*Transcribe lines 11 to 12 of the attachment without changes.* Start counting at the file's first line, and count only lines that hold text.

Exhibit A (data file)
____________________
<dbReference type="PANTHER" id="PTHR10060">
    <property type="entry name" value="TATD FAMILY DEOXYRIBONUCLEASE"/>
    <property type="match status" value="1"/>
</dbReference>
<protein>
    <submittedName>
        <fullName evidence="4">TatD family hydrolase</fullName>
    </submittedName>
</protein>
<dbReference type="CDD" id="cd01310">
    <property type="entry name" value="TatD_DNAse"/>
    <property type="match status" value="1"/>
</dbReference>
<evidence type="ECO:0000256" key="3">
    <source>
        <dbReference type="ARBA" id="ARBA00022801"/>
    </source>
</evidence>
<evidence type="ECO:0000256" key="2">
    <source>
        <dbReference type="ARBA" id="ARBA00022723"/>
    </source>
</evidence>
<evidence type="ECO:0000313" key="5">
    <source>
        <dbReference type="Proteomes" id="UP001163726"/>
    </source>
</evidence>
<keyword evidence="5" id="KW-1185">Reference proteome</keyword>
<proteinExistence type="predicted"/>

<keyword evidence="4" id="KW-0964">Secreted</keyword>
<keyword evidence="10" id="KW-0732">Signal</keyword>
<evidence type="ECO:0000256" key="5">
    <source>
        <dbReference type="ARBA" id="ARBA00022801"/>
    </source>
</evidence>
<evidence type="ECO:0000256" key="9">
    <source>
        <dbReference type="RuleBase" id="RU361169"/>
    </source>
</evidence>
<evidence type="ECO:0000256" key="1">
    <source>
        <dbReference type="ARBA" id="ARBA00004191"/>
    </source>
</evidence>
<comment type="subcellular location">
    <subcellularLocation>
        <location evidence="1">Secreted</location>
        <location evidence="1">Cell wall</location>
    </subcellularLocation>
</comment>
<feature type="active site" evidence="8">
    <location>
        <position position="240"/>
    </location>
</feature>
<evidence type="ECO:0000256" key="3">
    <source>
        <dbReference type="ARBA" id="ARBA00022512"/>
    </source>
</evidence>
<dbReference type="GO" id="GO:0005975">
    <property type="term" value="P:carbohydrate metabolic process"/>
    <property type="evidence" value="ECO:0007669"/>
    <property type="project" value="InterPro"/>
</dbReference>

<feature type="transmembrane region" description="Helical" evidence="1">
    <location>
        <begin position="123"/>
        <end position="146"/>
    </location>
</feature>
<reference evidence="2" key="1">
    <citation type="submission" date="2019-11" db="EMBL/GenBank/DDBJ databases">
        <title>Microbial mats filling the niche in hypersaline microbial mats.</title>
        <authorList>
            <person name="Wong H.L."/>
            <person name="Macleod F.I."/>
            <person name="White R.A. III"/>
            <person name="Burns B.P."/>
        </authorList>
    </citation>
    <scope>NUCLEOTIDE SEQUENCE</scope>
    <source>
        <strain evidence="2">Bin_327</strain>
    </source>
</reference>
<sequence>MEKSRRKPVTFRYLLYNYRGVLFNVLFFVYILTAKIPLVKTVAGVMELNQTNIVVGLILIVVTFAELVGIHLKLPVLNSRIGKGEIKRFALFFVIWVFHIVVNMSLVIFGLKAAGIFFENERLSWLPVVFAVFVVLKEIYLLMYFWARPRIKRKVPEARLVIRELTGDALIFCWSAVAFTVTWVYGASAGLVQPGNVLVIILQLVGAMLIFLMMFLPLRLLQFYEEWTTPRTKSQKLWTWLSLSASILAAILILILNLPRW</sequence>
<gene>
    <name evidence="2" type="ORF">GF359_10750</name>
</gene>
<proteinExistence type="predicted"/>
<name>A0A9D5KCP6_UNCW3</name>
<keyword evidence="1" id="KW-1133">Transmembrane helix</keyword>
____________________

    <property type="entry name" value="TatD_DNAse"/>
    <property type="match status" value="1"/>